RAMALLAH, West Bank — In a direct challenge to the United States, Palestinians said Thursday they will ask the Security Council next week to accept them as a full member of the United Nations, even though Washington has promised to veto the measure.
The Palestinian assertion came as a senior U.S. diplomatic team was in the region trying to avert an embarrassing showdown and relaunch peace talks.
Secretary of State Hillary Rodham Clinton refused to say Thursday whether she thought the team's efforts to deter the Palestinians were working. Two senior U.S. diplomats are making their second visit in a week to Israel and the West Bank.
By pushing forward, the Palestinians risk putting President Barack Obama in the uneasy position of having to veto a measure supported by most of the international community.
Foreign Minister Riad Malki told foreign journalists the Palestinians were not looking for a fight. But he said the American stance puts the United States in a "confrontational position" with the rest of the world, and suggested American credibility could be at stake. "I don't know what it means to the standing of the U.S. in the United Nations and among the countries of the world," he said.
Even so, the Palestinians left the door open for compromise.
Malki said the Palestinians were still ready to listen to suggestions from American envoys. And in New York, his U.N. ambassador, Riyad Mansour, said a final decision on whether to pursue recognition in the Security Council, or seek a lesser, symbolic status in the General Assembly had not yet been made.
"The final decision will be taken in the next few days as to which path we will follow," Mansour said.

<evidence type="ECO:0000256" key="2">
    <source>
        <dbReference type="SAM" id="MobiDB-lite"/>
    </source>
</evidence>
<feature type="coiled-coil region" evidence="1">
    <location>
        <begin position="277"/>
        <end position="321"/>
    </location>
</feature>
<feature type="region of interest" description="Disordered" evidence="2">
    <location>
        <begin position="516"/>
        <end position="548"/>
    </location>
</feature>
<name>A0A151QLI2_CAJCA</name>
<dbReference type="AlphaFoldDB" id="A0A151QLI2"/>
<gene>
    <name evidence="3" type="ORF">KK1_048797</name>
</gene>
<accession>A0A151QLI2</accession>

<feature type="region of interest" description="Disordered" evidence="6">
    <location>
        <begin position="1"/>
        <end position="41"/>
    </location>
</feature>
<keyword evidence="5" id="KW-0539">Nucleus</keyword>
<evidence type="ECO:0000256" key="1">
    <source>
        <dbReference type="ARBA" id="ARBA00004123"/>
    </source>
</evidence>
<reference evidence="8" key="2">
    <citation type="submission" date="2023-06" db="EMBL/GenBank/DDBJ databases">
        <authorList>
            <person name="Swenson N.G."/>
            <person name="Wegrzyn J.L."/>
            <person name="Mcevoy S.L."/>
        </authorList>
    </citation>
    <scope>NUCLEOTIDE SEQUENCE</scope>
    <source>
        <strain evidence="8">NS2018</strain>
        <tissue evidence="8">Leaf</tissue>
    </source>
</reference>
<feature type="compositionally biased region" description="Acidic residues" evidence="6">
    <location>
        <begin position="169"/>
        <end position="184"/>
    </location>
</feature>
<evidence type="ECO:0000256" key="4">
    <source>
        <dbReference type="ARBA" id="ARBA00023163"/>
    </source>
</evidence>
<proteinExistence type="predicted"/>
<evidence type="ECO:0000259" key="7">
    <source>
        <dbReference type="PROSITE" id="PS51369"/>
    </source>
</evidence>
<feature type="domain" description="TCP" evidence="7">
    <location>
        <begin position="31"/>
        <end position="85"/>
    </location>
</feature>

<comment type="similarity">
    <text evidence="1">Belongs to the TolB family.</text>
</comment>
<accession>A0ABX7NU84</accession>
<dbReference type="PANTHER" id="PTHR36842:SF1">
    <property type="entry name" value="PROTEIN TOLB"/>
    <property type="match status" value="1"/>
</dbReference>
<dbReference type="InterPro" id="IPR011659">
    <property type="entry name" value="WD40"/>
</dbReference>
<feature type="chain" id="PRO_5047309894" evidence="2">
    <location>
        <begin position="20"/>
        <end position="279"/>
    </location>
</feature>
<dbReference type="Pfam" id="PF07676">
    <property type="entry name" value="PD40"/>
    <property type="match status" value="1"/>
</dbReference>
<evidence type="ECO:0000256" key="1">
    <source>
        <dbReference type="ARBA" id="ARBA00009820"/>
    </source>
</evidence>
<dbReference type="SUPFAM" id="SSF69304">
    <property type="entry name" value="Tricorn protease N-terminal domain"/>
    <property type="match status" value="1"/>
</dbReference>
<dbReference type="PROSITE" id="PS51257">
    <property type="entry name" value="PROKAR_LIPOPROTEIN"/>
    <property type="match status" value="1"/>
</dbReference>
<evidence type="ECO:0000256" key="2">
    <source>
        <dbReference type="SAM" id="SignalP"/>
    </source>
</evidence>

In Washington, White House spokesman Jay Carney emphasized that negotiation with Israel was the only viable path to Palestinian statehood.
"The Palestinians will not and cannot achieve statehood through a declaration at the United Nations. It is a distraction, and in fact, it's counterproductive," he said, adding that "the only way to resolve the issues between the Palestinians and the Israelis, and to ultimately create a Palestinian state, is through direct negotiations."
The Palestinians seek an independent state in the West Bank and Gaza Strip, with East Jerusalem as their capital. Israel captured the territories in the 1967 Mideast war.
Israeli Prime Minister Benjamin Netanyahu rejects a complete pullout from the West Bank and says Israel must retain East Jerusalem, which it considers an inseparable part of its capital. Israel withdrew from Gaza in 2005.
The Palestinians say they are turning to the U.N. in frustration after years of failed peace talks.
While a U.N. vote will not change the situation on the ground, the Palestinians believe it will improve their position in future talks.
In particular, they say Israel must accept the 1967 borders as the basis of a future agreement.